The Road goes ever on and on; Down from the door where it began;
Now far ahead the Road has gone; And I must follow, if I can;
Pursuing it with eager feet; Until it joins some larger way;
Where many paths and errands met; And whither then? I cannot say.

[JRR Tolkien, Lord of the Rings]

Thursday, 17 April 2008

Day 3 - Prendannack to just before Garras, via Lizard

17 April
Distance: 15.5 miles
No. of killer cows: one entire herd

The day did not start entirely well. Not only did we take an age to pack away, but I'd got something awry with my pack and couldn't get it comfortable.

Even so we were walking by quarter to eight and were soon back on the coast path, under clear blue skies once again and enjoying yet more stunning scenery.

The distance to Lizard wasn't great, only about five miles, and the terrain was perfectly easy walking - reasonably flat with good conditions underfoot.

How then did it take us the best part of two and three quarter hours to cover those five miles?

The wind. It was strong and at all times either head on or buffetting us from the side making us stagger all over the cliffs. My, it was a bit nippy too!

I was jolly glad to see Lizard come into view, and we even managed to battle the wind to take a self-photo at the most southerly point. Once I'd run down to the beach and back, to dip my feet in the sea, we headed straight for the nearest cafe.

Here, as people staggered in asking whether it was always this windy ('no' was the answer), I unpacked my bag all over the floor and packed it again in a more satisfactory way (it was all to do with the thermarest in the back-pad pocket).

Protected for a while by hedgerows, we then made our way north - a satisfactory direction to be heading, given our objective.

The find of Anne's Famous Pasty shop was timed just right. It was just what I was hankering after and I was even more pleased to find that they sold meatless Cornish pasties, which saved me having to pick the meat out!

We were then on to footpaths across farmland and we managed to negotiate them without mishap. There was the one hairy incident, involving me leaping over a gate rather than pausing to open it, but that was due to a large and rather frisky herd of Fresians which decided to stampede us.

The one bit of route for which I was working on a 'crossed fingers' basis was the area of apparent nothingness just west of Goonhilly Downs. I was banking on being able to trespass beyond the access land, find a way through the wind far and reach a road beyond.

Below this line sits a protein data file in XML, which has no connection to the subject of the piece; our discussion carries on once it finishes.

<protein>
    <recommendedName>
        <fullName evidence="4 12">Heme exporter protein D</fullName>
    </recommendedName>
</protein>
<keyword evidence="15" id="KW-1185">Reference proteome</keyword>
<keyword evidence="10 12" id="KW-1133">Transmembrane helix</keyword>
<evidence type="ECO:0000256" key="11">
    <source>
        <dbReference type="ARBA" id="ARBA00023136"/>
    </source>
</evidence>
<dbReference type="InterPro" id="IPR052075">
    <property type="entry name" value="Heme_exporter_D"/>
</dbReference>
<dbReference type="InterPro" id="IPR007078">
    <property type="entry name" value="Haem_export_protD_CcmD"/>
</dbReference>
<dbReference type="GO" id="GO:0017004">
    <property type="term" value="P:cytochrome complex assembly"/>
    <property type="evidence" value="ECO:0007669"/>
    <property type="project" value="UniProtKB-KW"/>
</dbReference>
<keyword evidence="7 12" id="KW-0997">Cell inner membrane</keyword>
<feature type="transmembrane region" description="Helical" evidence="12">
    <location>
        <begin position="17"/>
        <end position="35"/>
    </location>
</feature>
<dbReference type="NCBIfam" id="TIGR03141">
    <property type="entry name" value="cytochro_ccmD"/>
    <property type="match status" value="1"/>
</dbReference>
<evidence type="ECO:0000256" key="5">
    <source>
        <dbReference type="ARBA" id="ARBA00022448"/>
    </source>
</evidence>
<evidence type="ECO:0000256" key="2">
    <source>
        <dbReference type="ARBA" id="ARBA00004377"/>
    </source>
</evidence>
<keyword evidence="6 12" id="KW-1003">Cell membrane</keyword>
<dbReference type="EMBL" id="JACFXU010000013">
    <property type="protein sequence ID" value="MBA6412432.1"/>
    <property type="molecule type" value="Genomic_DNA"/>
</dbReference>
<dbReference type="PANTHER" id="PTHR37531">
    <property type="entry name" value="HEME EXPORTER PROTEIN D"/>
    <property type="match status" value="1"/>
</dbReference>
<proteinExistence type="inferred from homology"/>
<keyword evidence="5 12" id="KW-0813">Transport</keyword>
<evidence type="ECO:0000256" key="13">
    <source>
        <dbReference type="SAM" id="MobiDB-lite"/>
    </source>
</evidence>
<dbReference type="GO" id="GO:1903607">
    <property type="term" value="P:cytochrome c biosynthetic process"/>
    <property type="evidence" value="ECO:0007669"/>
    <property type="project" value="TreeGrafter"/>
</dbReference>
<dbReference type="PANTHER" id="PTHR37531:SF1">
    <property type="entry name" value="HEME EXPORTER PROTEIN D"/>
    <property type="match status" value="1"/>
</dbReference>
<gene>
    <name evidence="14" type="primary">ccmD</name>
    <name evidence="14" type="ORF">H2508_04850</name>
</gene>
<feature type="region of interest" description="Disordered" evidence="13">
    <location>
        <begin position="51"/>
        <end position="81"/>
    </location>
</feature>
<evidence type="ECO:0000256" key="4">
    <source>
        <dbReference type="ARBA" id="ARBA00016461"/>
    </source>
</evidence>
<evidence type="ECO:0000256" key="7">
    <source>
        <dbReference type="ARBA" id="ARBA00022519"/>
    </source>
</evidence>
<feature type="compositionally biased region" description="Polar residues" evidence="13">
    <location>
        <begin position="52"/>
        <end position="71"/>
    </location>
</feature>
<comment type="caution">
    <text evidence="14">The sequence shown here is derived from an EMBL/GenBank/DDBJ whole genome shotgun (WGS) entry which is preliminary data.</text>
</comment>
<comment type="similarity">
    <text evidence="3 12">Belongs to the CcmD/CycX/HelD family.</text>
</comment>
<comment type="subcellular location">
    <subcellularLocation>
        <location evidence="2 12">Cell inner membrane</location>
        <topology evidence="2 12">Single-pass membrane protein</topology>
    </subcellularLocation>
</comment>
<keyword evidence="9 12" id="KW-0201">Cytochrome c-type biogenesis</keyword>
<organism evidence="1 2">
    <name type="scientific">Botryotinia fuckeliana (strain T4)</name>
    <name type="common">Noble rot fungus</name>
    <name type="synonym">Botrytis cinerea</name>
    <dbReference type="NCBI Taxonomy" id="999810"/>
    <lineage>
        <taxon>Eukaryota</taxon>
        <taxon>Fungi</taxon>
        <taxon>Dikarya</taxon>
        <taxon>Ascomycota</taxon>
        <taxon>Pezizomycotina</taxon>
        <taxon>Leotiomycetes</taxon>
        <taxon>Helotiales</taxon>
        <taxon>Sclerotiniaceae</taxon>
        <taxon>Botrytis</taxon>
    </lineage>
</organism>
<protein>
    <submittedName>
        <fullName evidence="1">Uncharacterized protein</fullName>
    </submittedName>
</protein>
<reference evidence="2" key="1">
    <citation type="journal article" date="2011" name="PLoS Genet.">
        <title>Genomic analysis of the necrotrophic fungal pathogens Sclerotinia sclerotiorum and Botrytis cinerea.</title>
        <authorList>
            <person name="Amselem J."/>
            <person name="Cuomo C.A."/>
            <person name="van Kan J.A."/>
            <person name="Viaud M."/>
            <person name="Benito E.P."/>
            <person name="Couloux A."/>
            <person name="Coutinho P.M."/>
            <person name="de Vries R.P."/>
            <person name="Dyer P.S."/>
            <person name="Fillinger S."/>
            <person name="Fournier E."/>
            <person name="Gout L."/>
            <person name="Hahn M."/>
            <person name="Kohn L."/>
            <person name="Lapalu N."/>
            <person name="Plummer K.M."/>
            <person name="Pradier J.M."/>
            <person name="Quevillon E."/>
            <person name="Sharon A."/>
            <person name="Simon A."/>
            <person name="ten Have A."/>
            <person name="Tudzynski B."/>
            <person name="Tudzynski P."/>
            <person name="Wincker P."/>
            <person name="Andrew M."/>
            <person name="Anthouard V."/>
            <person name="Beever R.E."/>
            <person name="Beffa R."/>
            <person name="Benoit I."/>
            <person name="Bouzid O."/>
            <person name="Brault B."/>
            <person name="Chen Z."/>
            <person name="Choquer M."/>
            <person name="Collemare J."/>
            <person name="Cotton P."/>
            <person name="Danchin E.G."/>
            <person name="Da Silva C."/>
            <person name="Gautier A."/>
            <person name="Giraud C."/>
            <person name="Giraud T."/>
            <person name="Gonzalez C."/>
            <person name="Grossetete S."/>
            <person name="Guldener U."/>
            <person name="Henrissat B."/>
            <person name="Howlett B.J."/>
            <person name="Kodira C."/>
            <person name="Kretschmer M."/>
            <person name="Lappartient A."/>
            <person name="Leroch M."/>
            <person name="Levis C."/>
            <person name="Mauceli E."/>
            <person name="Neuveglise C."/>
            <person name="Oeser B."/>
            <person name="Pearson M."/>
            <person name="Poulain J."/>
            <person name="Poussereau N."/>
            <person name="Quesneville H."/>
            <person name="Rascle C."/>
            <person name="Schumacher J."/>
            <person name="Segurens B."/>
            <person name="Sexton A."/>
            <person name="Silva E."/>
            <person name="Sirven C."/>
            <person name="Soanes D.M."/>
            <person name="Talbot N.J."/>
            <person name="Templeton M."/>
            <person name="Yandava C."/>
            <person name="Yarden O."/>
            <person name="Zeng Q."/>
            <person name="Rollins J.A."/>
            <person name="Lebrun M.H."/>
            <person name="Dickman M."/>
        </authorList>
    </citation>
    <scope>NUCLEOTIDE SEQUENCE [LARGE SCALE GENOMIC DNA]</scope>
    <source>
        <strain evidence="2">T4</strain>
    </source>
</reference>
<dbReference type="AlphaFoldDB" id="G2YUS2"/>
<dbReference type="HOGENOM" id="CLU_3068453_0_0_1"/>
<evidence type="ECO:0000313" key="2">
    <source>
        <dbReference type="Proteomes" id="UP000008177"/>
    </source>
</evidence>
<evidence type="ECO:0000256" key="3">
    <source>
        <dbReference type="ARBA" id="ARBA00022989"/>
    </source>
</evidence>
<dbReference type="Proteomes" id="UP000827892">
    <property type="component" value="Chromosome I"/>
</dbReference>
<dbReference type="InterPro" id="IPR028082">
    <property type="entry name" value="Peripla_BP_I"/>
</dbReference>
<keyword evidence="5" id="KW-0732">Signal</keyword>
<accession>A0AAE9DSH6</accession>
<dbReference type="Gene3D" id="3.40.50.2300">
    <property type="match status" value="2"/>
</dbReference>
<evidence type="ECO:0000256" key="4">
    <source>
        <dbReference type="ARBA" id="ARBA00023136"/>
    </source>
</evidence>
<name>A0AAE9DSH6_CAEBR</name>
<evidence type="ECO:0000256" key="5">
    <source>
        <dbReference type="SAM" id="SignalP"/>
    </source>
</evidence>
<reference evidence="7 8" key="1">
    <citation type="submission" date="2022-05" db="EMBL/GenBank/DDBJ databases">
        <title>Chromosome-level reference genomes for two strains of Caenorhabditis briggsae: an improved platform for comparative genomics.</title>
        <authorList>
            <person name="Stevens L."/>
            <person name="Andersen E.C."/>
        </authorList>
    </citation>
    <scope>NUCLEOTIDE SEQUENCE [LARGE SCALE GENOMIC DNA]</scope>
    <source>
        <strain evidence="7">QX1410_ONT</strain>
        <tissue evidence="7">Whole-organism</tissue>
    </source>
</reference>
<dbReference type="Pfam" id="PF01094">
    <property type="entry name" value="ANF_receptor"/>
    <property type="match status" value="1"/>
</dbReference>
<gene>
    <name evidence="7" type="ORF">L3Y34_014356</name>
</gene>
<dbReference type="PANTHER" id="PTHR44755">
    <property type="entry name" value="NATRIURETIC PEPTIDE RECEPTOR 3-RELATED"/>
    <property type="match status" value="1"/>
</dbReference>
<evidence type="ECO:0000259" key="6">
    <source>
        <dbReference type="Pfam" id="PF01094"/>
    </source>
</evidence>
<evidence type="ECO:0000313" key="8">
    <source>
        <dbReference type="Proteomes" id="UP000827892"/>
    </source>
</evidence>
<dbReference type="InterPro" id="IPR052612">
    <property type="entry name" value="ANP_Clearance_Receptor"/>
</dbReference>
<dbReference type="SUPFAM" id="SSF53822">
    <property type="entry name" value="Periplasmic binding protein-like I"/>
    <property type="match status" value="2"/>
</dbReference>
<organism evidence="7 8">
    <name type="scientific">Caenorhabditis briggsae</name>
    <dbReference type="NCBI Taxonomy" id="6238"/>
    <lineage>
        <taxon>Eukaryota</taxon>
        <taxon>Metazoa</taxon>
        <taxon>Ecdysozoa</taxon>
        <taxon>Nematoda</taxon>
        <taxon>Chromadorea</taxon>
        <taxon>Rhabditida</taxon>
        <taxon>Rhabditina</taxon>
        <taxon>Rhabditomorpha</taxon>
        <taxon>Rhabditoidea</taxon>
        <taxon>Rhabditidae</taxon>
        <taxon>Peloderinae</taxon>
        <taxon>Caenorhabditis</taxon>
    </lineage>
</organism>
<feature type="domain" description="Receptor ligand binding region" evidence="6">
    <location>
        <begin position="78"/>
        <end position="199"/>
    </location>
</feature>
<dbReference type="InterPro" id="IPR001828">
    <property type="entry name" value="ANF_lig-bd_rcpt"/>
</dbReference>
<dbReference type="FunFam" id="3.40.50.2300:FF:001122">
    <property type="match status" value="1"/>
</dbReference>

Knowingly trespassing always makes me nervous. I always expect the land owner to come running, waving his shotgun and shouting 'gerroff my land'. Today facing that fear seemed the better alternative than the road based diversion that would be required.

From the map it looked like we should be able to find a way through, but of course what you can't tell from the map is what the going is like. My plotted straight-line route was perhaps rather overly optimistic!

It was very nice underfoot in the main, with only a few areas of bog and long grass. The foray into prickliness was foolihardy and shortlived, but then we found ourselves hemmed in by barbed wire fences and impassable woodland.

Due to distances, I didn't consider backtracking to be an option, so poring over the map I came up with plan B. It added on some distance, involved a bit of undergrowth and meandered a little, but it worked.

Nobody challenged us, but I was still very pleased to be back on access land and more pleased still to have reached the required road.

We were early to our campsite today - 16.15 compared to yesterday's 17.30 (and we had a long lunch today too), which made the whole set of camp chores much more relaxed than the previous two days of racing against darkness. Incidentally, we've managed to use the Bushbuddy each day so far - notwithstanding the strong winds (and that tinder paper stuff is the business!).

The excellent news of the day is that I've realised that there was a typo on the schedule and tomorrow is only 17 miles, not 18.8. After 50 miles in three days, that was a welcome find.

1 comment:

  1. Absolutely excellent start! I've been following your every word during all your preparations (lured here by that Sloman chap!) and I'm so pleased that everything is going so well for you. You write in a lovely easy style and I will devour it all as you meander northwards. Best Wishes from Manchester, Dave Newton.